Condition, Cause, and Outlook Reviewed by Momizat on . Case Study on the Use of Visuals to Track Revenue, Expenses, and Process What is CCO? How is it used? The CCO technique has no traceable origin, but its applica Case Study on the Use of Visuals to Track Revenue, Expenses, and Process What is CCO? How is it used? The CCO technique has no traceable origin, but its applica Rating: 0
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Condition, Cause, and Outlook

Case Study on the Use of Visuals to Track Revenue, Expenses, and Process

What is CCO? How is it used? The CCO technique has no traceable origin, but its application is self-evident and imminently practical. The technique is typified by its initialism, i.e., CCO that self-describes the process: what is the condition underlying the problem(s), what is the cause of the underlying problem(s), and what is the outlook of the underlying problem? Here, the author provides an illustration of CCO and how his firm used it in an engagement.

Background

Everyone reading this article has experienced client requests to analyze and recommend a solution(s) to a business problem.  The client expects speedy answers and results supported by convincing evidence for little cost.  No problem, right?

The CCO technique, i.e., “Condition, Cause, and Outlook” mitigates such circumstances and builds and strengthens client relationships and referrals.

The Technique

The CCO technique has no traceable origin, but its application is self-evident and imminently practical.  The technique is typified by its initialism,[1] i.e., CCO that self-describes the process: what is the condition underlying the problem(s), what is the cause of the underlying problem(s), and what is the outlook of the underlying problem?  The outlook characterizes the problem(s) under two alternatives, i.e., whether the problem(s) is ignored or addressed.

We define each noun for our clients as follows:

  • Condition—Financial condition is measured by forensic analysis[2] of its financial statements. That provides measurements to gauge performance against itself and its peer group to determine progress and/or deterioration.
  • Cause—The cause(s) of conditions (above) identifies actions necessary to alleviate the condition. For example, cash was constrained, therefore a rolling cash flow (RCF) technique was implemented.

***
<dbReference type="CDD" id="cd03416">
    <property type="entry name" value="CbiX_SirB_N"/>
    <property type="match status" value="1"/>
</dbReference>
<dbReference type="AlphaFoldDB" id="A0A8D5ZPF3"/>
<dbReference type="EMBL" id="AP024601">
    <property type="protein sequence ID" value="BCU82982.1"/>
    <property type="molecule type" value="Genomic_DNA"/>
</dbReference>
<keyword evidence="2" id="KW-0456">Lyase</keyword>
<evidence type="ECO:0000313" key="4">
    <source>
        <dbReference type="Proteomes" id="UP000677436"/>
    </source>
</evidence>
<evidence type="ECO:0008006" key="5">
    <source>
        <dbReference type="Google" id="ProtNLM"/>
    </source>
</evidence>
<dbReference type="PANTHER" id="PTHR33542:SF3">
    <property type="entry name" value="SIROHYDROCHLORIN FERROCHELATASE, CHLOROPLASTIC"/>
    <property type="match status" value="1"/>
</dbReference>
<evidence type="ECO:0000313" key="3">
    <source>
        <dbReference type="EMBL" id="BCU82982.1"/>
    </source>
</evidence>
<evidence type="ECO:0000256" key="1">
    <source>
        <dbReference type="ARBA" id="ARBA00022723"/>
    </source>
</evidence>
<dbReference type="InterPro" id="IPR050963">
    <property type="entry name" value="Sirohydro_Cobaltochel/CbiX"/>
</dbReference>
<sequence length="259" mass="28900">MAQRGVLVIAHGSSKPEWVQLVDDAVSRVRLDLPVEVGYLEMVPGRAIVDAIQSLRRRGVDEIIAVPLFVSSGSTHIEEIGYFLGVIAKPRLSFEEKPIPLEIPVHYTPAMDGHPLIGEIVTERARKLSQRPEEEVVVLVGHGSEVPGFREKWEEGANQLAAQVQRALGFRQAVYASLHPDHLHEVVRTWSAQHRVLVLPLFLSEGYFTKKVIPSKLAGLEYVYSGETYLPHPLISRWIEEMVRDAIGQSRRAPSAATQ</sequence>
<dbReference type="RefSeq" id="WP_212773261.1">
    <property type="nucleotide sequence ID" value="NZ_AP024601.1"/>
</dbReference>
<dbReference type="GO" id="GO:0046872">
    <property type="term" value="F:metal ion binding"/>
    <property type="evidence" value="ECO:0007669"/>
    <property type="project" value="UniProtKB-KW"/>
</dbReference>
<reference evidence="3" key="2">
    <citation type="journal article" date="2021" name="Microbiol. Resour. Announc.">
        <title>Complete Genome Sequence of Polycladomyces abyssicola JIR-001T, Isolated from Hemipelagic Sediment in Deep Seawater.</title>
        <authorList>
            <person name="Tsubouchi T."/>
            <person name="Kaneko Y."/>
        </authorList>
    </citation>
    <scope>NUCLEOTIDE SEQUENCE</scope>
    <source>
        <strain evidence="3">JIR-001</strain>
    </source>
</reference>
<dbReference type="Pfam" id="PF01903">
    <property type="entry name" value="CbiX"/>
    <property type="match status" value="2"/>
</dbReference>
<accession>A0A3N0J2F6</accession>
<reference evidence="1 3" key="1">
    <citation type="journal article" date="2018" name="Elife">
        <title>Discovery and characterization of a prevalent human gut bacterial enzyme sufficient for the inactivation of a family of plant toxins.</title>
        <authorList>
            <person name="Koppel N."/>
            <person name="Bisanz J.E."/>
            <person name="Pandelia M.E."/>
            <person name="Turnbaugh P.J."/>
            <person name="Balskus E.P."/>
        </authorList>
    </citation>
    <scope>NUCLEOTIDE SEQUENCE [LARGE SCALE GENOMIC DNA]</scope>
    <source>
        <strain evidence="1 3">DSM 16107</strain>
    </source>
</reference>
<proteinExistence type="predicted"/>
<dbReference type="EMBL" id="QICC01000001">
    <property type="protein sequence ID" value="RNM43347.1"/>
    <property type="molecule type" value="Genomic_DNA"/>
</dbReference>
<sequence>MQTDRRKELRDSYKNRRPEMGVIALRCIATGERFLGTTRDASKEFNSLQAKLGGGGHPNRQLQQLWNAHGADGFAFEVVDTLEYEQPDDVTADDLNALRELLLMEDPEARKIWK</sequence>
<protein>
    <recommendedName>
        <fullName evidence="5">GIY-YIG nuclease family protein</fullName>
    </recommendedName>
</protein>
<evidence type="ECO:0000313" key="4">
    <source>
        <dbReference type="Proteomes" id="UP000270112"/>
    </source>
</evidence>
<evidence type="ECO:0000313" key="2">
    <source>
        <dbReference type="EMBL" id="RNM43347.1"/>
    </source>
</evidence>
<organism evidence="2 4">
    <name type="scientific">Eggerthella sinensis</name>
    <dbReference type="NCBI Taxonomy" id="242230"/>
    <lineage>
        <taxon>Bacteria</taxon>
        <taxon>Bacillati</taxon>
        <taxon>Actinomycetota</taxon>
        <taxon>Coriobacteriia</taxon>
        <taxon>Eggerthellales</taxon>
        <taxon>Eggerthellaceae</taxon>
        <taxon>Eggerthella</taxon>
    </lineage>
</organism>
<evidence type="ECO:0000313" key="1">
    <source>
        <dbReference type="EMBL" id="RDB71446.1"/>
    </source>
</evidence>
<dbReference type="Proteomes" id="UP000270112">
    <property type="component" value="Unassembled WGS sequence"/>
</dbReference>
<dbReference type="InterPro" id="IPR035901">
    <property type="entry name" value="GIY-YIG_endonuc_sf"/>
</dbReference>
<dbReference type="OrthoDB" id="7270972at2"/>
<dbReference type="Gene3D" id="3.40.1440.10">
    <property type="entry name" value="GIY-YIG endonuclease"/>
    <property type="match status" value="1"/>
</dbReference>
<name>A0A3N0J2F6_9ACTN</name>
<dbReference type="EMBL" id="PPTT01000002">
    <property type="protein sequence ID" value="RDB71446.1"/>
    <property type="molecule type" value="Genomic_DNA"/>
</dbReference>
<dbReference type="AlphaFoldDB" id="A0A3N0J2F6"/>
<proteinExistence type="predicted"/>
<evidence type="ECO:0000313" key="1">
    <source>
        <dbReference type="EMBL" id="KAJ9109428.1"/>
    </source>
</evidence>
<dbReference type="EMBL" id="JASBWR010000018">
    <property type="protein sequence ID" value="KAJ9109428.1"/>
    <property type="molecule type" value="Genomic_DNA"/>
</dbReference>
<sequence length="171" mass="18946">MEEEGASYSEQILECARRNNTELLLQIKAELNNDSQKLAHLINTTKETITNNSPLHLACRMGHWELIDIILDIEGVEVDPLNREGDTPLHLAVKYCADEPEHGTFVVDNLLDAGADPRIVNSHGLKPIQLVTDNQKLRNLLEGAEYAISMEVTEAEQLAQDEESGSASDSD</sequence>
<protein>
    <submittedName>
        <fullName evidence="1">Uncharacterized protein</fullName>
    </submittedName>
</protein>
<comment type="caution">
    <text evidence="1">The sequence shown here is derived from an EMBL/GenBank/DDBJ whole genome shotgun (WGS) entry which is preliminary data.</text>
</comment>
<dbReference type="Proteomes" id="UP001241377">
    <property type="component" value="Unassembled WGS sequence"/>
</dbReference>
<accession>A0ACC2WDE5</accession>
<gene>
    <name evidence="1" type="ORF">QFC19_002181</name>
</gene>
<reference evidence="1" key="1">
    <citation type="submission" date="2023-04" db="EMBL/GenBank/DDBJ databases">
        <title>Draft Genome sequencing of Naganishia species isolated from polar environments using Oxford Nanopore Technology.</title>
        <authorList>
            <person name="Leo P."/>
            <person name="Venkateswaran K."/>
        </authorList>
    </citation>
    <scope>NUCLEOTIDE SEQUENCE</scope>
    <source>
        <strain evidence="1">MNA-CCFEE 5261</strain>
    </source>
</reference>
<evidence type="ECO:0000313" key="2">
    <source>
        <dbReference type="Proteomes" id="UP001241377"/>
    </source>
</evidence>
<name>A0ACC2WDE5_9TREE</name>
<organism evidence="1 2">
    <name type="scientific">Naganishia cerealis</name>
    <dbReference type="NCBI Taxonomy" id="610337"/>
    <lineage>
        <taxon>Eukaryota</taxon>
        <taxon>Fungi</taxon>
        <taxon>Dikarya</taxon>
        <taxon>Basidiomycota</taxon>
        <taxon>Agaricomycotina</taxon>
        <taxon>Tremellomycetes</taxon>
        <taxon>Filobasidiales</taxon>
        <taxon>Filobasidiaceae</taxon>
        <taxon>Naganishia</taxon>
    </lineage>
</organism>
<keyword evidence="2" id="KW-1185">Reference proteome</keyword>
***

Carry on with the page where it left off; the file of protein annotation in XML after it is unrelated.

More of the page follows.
• Outlook—The entity(ies) outlook is the “prognosis” based upon the condition and cause and is used to continually gauge progress towards improvement.

We have deployed CCO in dozens of assignments over the years.  The assignments range from tiny, i.e., giving off-the-cuff client advice to a barber during a lunch meeting, to multi-year projects, i.e., a request from a Fortune 500 company that spanned almost three years.

Case Study

A specialized publicly held manufacturing company requested that we “investigate” (their term) one of their subsidiaries.  The subsidiary manufactured a critical part for the parent’s products, but was failing to meet quality and timeline requirements, thus affecting the parent.  The circumstances existed for three to four years before our involvement and produced considerable stress between the two entities.  We were tasked with advising the parent how to “fix” the problem(s) and assisted the subsidiary with implementation.

The parties agreed[3] upon our involvement and gave us no more than two weeks and a limited budget to provide answers addressing both parties.  We prepped both parties by describing the CCO process and they agreed that we should proceed.

We executed the CCO process to meet their deadline.  We conducted interviews of key company and subsidiary people and perused the financial, cost accounting, and operations data they provided in response to our request.  Most importantly, we structured our findings into the CCO format.[4]

The results: after delivering our CCO results, both parties requested that we implement resolutions according to our prioritized findings.  We worked on the assignment for the next 30 months, encountering the inevitable roadblocks and frustrations, but ultimately succeeded in improving both entities’ operations and performance, and gained several new friends among the parties.

The Specifics

Each CCO segment is illustrated and described below.

We used three software applications during the assignment: Microsoft Word and Microsoft Excel, and an iPad application titled MindMap.  The Word and Excel software is familiar to virtually all readers and any number of alternatives could be used.  The MindMap iPad software provided great flexibility to identify and categorize the disparate findings.  However, any software with similar functionality would work just fine.